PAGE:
Issue 20, 2015

Rouse mode analysis of chain relaxation in polymer nanocomposites


Large-scale molecular dynamics simulations are used to study the internal relaxations of chains in nanoparticle (NP)/polymer composites. We examine the Rouse modes of the chains, a quantity that is closest in spirit to the self-intermediate scattering function, typically determined in an (incoherent) inelastic neutron scattering experiment. Our simulations show that for weakly interacting mixtures of NPs and polymers, the effective monomeric relaxation rates are faster than in a neat melt when the NPs are smaller than the entanglement mesh size. In this case, the NPs serve to reduce both the monomeric friction and the entanglements in the polymer melt, as in the case of a polymer–solvent system. However, for NPs larger than half the entanglement mesh size, the effective monomer relaxation is essentially unaffected for low NP concentrations. Even in this case, we observe a strong reduction in chain entanglements for larger NP loadings. Thus, the role of NPs is to always reduce the number of entanglements, with this effect only becoming pronounced for small NPs or for high concentrations of large NPs. Our studies of the relaxation of single chains resonate with recent neutron spin echo (NSE) experiments, which deduce a similar entanglement dilution effect.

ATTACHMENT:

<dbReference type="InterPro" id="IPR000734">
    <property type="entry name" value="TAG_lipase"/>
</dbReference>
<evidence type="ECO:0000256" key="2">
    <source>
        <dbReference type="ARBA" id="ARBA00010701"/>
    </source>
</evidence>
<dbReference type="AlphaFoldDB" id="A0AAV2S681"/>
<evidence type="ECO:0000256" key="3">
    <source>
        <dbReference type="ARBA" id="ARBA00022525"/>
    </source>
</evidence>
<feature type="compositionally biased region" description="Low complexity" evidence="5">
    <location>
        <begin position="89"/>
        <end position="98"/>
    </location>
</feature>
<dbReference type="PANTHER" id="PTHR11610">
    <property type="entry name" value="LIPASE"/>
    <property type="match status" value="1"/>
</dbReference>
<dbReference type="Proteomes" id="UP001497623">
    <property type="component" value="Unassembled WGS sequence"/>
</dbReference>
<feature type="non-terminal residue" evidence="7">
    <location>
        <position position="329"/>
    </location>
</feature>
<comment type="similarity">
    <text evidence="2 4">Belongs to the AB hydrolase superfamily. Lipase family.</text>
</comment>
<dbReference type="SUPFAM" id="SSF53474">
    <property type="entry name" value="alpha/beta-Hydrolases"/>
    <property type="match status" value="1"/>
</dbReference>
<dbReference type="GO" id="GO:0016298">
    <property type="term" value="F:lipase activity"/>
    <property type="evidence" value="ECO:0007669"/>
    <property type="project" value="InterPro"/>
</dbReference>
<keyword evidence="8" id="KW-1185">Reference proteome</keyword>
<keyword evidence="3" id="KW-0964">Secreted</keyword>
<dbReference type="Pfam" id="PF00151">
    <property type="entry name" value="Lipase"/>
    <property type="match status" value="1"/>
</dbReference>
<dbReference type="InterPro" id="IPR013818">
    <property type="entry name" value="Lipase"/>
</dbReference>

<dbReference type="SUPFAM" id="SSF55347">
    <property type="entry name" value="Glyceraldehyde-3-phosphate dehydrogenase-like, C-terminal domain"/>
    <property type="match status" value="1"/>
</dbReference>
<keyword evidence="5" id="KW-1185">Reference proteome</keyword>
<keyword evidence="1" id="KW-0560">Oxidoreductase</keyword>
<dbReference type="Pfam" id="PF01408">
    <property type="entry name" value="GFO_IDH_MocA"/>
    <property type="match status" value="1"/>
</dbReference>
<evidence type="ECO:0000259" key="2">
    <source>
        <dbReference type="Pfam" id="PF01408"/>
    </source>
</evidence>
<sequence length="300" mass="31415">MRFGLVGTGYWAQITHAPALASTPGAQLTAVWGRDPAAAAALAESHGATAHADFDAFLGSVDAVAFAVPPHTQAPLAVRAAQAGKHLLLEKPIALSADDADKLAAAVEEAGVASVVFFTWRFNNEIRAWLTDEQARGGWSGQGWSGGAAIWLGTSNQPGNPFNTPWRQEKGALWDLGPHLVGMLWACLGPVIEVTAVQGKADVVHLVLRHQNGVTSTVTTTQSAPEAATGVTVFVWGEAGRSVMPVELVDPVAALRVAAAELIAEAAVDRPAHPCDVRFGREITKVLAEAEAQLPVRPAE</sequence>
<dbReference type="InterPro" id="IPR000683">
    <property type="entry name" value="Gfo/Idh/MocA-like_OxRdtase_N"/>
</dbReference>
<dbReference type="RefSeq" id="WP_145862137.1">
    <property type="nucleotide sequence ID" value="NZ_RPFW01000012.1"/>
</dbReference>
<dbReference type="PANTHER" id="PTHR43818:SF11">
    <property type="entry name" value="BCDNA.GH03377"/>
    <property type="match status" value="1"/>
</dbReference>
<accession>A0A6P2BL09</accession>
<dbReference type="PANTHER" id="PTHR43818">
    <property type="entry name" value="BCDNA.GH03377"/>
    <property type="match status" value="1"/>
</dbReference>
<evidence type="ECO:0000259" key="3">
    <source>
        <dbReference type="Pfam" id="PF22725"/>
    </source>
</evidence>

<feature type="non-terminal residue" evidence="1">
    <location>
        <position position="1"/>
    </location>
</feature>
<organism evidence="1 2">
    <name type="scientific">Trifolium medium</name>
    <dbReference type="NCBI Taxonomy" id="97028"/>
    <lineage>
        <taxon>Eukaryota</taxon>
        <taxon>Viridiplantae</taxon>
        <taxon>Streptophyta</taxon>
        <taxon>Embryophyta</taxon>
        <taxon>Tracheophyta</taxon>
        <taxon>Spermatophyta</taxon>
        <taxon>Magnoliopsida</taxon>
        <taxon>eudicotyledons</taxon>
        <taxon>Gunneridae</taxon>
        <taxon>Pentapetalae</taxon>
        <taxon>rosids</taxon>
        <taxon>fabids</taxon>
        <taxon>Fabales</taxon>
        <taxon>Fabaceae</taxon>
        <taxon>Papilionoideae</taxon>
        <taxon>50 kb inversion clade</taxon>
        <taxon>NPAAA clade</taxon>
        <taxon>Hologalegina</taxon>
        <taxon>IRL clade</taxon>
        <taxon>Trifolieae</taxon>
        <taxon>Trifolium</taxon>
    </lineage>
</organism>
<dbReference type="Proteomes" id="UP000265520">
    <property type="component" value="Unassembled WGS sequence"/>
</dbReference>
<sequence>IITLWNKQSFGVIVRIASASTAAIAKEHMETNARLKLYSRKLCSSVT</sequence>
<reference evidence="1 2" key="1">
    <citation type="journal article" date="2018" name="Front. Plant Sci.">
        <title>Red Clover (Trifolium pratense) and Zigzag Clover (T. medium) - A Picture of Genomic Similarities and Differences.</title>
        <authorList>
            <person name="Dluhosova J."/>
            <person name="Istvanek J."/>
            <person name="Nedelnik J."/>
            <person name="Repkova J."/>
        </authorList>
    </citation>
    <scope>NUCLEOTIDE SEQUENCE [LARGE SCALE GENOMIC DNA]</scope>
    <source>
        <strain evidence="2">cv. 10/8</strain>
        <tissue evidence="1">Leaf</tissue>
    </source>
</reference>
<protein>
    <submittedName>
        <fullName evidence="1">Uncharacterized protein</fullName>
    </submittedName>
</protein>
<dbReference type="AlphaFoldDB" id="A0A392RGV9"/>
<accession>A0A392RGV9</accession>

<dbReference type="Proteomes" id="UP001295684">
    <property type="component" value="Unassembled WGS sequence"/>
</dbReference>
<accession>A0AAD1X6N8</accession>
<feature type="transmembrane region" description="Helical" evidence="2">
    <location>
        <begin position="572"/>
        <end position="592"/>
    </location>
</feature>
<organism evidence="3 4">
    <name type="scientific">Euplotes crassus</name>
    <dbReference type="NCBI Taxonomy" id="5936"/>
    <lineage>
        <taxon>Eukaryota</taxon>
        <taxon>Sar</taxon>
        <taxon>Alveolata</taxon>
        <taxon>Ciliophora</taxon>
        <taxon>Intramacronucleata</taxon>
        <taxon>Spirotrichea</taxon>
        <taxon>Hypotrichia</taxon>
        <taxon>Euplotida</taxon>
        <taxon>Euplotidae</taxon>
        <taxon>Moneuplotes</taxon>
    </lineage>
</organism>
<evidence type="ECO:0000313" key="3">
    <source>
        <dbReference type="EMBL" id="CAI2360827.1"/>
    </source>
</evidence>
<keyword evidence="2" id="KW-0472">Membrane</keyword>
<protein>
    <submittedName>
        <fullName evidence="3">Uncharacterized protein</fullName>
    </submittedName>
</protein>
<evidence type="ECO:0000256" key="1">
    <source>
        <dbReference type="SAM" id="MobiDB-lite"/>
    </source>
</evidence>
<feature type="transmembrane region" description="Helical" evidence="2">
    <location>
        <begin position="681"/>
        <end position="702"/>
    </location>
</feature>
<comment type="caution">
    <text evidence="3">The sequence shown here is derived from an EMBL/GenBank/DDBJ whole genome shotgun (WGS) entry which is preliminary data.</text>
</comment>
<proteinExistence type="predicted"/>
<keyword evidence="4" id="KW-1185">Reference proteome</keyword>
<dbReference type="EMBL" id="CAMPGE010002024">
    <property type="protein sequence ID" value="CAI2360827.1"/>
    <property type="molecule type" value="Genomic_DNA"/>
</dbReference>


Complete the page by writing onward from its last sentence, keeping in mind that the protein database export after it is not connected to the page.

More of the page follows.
Graphical abstract: Rouse mode analysis of chain relaxation in polymer nanocomposites

Article information

Article type
30 Mar 2015
20 Apr 2015
First published
20 Apr 2015
This article is Open Access
Creative Commons BY license

Soft Matter, 2015,11, 4123-4132

Rouse mode analysis of chain relaxation in polymer nanocomposites

J. T. Kalathi, S. K. Kumar, M. Rubinstein and G. S. Grest, Soft Matter, 2015, 11, 4123 DOI: 10.1039/C5SM00754B

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